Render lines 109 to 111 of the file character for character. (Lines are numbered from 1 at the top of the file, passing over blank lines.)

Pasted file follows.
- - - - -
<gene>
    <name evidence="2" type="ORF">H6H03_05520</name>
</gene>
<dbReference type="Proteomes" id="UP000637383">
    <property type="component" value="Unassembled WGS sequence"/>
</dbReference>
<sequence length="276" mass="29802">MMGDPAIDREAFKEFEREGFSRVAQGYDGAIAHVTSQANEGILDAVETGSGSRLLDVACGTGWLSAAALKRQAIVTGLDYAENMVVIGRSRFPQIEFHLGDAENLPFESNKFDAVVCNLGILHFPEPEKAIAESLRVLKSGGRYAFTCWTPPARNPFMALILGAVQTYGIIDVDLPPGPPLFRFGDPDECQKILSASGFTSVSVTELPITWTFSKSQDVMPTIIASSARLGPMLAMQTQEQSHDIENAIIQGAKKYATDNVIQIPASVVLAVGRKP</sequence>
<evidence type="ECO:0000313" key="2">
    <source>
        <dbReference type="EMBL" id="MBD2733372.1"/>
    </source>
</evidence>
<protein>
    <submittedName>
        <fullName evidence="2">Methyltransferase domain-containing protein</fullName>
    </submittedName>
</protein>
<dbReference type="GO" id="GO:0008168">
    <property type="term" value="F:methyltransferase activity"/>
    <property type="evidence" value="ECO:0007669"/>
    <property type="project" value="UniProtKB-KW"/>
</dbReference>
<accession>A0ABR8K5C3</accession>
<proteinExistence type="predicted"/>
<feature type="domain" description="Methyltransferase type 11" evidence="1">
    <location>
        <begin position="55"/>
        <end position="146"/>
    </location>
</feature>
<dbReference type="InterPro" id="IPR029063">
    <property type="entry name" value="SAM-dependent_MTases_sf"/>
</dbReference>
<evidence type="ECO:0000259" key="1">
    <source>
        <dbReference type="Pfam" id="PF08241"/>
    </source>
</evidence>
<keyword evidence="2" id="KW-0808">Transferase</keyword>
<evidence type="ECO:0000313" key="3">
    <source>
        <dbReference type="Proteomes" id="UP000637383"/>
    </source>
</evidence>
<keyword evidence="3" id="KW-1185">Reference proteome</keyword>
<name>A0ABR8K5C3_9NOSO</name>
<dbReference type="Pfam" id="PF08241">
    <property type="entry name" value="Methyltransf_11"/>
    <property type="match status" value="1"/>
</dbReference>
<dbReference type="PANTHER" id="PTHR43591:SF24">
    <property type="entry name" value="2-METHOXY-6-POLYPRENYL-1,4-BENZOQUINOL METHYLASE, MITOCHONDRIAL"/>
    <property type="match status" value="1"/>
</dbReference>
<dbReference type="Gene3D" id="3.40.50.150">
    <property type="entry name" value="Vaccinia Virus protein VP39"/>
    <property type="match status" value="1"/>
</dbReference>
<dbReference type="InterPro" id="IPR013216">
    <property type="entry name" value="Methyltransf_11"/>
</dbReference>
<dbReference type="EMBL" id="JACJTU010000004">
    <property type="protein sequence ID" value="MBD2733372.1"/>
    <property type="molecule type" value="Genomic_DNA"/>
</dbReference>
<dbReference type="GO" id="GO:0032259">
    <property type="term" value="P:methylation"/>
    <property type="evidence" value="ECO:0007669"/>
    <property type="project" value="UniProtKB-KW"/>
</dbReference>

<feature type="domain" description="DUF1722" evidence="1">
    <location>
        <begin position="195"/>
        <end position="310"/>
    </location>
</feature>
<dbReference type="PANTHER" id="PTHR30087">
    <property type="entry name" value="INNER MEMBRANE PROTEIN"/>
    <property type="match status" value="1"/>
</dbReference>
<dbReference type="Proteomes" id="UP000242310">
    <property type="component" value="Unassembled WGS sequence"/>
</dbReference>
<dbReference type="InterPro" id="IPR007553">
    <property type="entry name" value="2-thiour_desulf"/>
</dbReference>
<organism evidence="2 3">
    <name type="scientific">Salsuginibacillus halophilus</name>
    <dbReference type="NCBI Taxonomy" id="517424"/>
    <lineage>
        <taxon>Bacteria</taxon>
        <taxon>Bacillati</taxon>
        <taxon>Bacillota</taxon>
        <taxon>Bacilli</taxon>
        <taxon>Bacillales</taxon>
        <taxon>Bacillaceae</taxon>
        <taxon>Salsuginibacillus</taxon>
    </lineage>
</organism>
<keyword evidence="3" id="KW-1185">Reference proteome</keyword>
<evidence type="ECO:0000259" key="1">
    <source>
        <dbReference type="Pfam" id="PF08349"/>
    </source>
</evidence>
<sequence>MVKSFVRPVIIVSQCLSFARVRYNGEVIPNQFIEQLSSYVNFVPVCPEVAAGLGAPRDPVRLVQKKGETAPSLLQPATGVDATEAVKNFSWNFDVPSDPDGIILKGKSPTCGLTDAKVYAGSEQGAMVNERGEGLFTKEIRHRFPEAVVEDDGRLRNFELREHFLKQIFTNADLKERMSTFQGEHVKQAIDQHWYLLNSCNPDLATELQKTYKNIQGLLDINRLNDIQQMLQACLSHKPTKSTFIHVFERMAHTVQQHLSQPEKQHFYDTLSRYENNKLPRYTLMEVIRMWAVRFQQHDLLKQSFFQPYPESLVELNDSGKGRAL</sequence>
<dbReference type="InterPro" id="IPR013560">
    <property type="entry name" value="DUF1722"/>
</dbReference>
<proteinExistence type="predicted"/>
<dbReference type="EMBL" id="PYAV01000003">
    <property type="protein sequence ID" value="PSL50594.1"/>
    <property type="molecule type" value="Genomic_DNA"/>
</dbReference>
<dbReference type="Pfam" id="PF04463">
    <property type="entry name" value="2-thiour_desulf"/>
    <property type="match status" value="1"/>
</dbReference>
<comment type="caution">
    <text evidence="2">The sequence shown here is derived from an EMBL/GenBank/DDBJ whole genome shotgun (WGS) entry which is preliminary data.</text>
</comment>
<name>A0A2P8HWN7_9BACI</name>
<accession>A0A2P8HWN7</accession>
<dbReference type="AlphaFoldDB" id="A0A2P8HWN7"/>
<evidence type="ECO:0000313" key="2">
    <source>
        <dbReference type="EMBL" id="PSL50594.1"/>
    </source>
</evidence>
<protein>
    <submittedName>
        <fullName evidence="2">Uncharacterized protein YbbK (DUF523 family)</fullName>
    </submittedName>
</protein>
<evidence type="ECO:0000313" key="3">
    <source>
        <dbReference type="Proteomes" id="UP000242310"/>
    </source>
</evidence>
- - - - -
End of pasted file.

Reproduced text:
</dbReference>
<proteinExistence type="predicted"/>
<dbReference type="EMBL" id="PYAV01000003">